National Geographic : 1899 May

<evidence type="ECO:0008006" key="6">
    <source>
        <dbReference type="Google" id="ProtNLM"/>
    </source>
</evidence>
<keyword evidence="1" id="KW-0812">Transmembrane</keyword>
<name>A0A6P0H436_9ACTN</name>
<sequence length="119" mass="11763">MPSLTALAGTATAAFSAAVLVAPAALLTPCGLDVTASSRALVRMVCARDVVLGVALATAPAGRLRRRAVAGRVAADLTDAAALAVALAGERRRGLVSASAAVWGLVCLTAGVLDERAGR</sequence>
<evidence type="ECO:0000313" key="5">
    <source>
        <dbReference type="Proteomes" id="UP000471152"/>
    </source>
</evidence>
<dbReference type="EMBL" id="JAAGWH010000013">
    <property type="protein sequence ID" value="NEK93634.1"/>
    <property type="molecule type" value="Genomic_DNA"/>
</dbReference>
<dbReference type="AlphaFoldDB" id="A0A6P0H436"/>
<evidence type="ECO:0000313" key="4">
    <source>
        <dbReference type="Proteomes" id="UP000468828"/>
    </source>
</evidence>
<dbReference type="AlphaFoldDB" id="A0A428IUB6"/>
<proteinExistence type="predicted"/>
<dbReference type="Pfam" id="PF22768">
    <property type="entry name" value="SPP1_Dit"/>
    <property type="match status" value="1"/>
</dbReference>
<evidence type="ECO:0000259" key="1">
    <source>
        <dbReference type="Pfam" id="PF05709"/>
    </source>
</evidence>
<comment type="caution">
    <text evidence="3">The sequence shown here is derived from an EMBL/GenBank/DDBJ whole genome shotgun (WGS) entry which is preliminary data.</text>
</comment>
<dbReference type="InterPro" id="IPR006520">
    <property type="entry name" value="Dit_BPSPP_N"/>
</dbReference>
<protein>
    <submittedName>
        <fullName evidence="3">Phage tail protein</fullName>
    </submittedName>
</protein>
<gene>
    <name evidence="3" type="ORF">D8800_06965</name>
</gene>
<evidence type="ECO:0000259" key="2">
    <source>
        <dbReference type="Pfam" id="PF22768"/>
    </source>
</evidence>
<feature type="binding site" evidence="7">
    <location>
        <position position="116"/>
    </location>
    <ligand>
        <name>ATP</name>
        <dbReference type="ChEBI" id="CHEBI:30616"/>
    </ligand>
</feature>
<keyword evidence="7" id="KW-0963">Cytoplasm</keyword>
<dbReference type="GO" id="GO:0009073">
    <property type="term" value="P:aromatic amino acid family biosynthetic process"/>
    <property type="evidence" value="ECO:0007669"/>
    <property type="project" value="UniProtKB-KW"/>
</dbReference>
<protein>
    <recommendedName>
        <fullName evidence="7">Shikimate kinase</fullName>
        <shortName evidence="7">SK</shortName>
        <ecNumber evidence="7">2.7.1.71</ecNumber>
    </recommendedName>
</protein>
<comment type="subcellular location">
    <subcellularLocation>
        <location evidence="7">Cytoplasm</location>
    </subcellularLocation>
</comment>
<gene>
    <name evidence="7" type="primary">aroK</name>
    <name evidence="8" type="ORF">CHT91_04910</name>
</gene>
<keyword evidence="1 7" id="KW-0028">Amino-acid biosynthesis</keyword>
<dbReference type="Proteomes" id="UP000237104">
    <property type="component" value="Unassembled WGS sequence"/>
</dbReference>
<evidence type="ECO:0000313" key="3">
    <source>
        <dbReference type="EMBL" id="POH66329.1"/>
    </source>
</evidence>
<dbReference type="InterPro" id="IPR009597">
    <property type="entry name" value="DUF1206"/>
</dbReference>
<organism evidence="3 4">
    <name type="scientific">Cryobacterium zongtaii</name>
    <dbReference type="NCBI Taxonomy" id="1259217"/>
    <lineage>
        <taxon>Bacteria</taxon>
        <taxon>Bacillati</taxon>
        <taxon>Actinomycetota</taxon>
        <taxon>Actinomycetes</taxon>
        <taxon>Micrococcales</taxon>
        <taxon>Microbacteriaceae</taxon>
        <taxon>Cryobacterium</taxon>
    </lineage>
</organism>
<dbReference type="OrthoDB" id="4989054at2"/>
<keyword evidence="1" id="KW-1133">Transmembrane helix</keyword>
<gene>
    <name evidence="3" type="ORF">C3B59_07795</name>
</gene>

REDWOOD FORESTS OF THE PACIFIC COAST with about 75 men, all splendid specimens of manhood and all black as negroes-faces, hands, and clothing-from the charcoal in which they work, but well read, intelligent, and interested in the doings of the outside world. The mills of the redwood strip are as progressive and up to date as are the logging operations. The logs and the lumber are moved and handled everywhere by machinery in the most complete and ingenious manner. They are drawn from the pond up into the mills and are rolled on to the carriage and moved into place for the saw by ingenious devices operated by steam. The logs are sawed by band saws-a continuous band of steel, with teeth cut on one edge, running over drums above and below. This is preferable to the circular saw for two rea sons: it can saw a log of almost any size, which the buzz saw or any combination of buzz saws cannot do; and, second, since it can be made much thinner than the buzz saw, there is less waste of wood in sawdust. In some mills the band saws have teeth cut on each edge, so that a cut may be made both as the log moves forward and backward. The boards, beams, joists, plank, etc., as they come from the band saw, are distributed by rollers, steam-worked, to the proper parts of the mill for future cutting, while the slabs and other waste are similarly carried off to waste heaps. The lumber, as it comes from the band saw, is edged, cut to smaller dimensions, etc., by small circular saws, in some cases harnessed in gangs, so that several cuts are made at once. To watch the wheels go round in one of these big mills is a most entrancing occupation. Redwood is in almost universal use on the California coast. In the construction of houses little other timber is used, even as far south as Los Angeles and San Diego. It is exported as far south as Valparaiso, Chili, and westward to Japan and Australia. Indeed, considering its cheapness, $14 per thousand feet in Eureka for the best, it seems strange that it has not found its way in quantity to the Atlantic coast. Certain it is that before many years redwood will supplant the now vanishing white pine in eastern markets.